Mehdi Hasan is a contributing writer for the New Statesman and the co-author of Ed: The Milibands and the Making of a Labour Leader. He was the New Statesman's senior editor (politics) from 2009-12.

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Like it or hate it, it doesn't matter: Brexit is happening, and we've got to make a success of it

It's time to stop complaining and start campaigning, says Stella Creasy.

A shortage of Marmite, arguments over exporting jam and angry Belgians. And that’s just this month.  As the Canadian trade deal stalls, and the government decides which cottage industry its will pick next as saviour for the nation, the British people are still no clearer getting an answer to what Brexit actually means. And they are also no clearer as to how they can have a say in how that question is answered.

To date there have been three stages to Brexit. The first was ideological: an ever-rising euroscepticism, rooted in a feeling that the costs the compromises working with others require were not comparable to the benefits. It oozed out, almost unnoticed, from its dormant home deep in the Labour left and the Tory right, stoked by Ukip to devastating effect.

The second stage was the campaign of that referendum itself: a focus on immigration over-riding a wider debate about free trade, and underpinned by the tempting and vague claim that, in an unstable, unfair world, control could be taken back. With any deal dependent on the agreement of twenty eight other countries, it has already proved a hollow victory.

For the last few months, these consequences of these two stages have dominated discussion, generating heat, but not light about what happens next. Neither has anything helped to bring back together those who feel their lives are increasingly at the mercy of a political and economic elite and those who fear Britain is retreating from being a world leader to a back water.

Little wonder the analogy most commonly and easily reached for by commentators has been that of a divorce. They speculate our coming separation from our EU partners is going to be messy, combative and rancorous. Trash talk from some - including those in charge of negotiating -  further feeds this perception. That’s why it is time for all sides to push onto Brexit part three: the practical stage. How and when is it actually going to happen?

A more constructive framework to use than marriage is one of a changing business, rather than a changing relationship. Whatever the solid economic benefits of EU membership, the British people decided the social and democratic costs had become too great. So now we must adapt.

Brexit should be as much about innovating in what we make and create as it is about seeking to renew our trading deals with the world. New products must be sought alongside new markets. This doesn’t have to mean cutting corners or cutting jobs, but it does mean being prepared to learn new skills and invest in helping those in industries that are struggling to make this leap to move on. The UK has an incredible and varied set of services and products to offer the world, but will need to focus on what we do well and uniquely here to thrive. This is easier said than done, but can also offer hope. Specialising and skilling up also means we can resist those who want us to jettison hard-won environmental and social protections as an alternative.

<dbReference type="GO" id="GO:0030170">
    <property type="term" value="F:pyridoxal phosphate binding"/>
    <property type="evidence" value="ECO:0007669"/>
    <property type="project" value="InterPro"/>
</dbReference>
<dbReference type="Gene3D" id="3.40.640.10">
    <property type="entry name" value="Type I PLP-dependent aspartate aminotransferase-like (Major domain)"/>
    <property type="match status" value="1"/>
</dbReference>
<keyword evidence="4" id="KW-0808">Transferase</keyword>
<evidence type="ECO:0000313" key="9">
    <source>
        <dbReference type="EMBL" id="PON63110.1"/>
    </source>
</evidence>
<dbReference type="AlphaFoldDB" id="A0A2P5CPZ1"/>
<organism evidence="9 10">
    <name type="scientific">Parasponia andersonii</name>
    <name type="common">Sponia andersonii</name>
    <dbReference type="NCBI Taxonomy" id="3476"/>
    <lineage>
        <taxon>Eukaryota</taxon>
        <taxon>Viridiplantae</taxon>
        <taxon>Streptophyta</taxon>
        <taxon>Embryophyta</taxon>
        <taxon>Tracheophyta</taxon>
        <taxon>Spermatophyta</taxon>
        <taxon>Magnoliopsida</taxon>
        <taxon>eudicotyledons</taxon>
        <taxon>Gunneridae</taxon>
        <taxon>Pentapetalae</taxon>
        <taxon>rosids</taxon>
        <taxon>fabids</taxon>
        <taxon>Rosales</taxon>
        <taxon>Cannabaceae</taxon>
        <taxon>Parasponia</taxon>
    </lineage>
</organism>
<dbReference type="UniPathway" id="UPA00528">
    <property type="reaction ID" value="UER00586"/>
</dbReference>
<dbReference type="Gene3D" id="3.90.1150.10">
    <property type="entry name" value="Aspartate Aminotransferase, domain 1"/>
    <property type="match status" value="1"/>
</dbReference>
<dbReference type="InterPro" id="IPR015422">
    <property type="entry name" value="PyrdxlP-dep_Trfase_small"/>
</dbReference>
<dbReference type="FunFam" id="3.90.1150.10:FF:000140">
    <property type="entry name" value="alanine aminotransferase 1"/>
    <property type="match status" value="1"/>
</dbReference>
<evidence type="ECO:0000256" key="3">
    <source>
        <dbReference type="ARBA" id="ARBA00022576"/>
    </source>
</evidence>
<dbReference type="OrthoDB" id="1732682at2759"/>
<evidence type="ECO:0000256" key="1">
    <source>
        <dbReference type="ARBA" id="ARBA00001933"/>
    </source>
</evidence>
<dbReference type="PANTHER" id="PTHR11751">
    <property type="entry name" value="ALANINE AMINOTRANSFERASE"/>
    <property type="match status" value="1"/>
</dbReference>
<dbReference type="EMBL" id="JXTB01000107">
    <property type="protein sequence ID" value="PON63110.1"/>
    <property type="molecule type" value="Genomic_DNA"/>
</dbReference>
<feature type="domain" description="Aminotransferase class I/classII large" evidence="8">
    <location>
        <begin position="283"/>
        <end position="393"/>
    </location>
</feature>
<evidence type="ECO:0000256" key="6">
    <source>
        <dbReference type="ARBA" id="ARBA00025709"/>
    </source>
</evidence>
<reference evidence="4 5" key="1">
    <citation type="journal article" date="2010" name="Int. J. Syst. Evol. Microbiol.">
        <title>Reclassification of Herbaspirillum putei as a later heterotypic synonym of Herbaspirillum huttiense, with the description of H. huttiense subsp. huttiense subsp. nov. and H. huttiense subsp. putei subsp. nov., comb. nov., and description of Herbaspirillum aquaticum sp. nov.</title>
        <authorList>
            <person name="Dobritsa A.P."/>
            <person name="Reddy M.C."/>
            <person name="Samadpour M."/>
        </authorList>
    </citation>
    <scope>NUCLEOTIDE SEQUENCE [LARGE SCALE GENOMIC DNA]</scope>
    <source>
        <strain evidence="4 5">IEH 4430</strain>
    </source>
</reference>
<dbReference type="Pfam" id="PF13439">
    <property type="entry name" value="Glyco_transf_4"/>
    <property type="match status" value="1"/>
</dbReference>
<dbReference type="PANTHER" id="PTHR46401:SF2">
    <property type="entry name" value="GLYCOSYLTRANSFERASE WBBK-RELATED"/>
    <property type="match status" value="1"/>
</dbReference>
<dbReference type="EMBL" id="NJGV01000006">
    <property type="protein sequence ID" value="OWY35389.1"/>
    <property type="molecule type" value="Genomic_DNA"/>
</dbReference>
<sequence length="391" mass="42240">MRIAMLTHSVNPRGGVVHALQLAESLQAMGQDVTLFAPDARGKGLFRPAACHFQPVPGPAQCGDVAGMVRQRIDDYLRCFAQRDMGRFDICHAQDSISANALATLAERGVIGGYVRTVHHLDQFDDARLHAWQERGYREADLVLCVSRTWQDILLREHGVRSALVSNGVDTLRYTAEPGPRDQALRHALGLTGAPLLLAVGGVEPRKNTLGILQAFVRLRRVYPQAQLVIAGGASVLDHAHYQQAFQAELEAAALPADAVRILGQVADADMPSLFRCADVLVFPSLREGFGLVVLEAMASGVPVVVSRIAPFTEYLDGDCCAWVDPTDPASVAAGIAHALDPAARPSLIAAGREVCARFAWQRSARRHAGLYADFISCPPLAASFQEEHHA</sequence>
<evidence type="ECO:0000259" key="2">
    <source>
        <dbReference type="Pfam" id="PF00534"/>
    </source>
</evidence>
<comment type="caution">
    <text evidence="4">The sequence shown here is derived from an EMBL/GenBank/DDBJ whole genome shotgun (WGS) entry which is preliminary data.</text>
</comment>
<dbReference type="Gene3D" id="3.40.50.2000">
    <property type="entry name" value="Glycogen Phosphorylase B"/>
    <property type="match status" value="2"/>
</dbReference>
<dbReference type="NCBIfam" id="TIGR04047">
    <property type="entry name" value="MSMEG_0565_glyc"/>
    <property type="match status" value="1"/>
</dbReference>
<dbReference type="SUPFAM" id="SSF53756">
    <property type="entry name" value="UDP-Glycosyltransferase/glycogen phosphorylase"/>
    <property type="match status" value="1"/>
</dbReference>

Most accept such a transition will take time. But what is contested is that it will require openness. However, handing the public a done deal - however well mediated - will do little to address the division within our country. Ensuring the best deal in a way that can garner the public support it needs to work requires strong feedback channels. That is why transparency about the government's plans for Brexit is so important. Of course, a balance needs to be struck with the need to protect negotiating positions, but scrutiny by parliament- and by extension the public- will be vital. With so many differing factors at stake and choices to be made, MPs have to be able and willing to bring their constituents into the discussion not just about what Brexit actually entails, but also what kind of country Britain will be during and after the result - and their role in making it happen. 

Those who want to claim the engagement of parliament and the public undermines the referendum result are still in stages one and two of this debate, looking for someone to blame for past injustices, not building a better future for all. Our Marmite may be safe for the moment, but Brexit can’t remain a love it or hate it phenomenon. It’s time for everyone to get practical.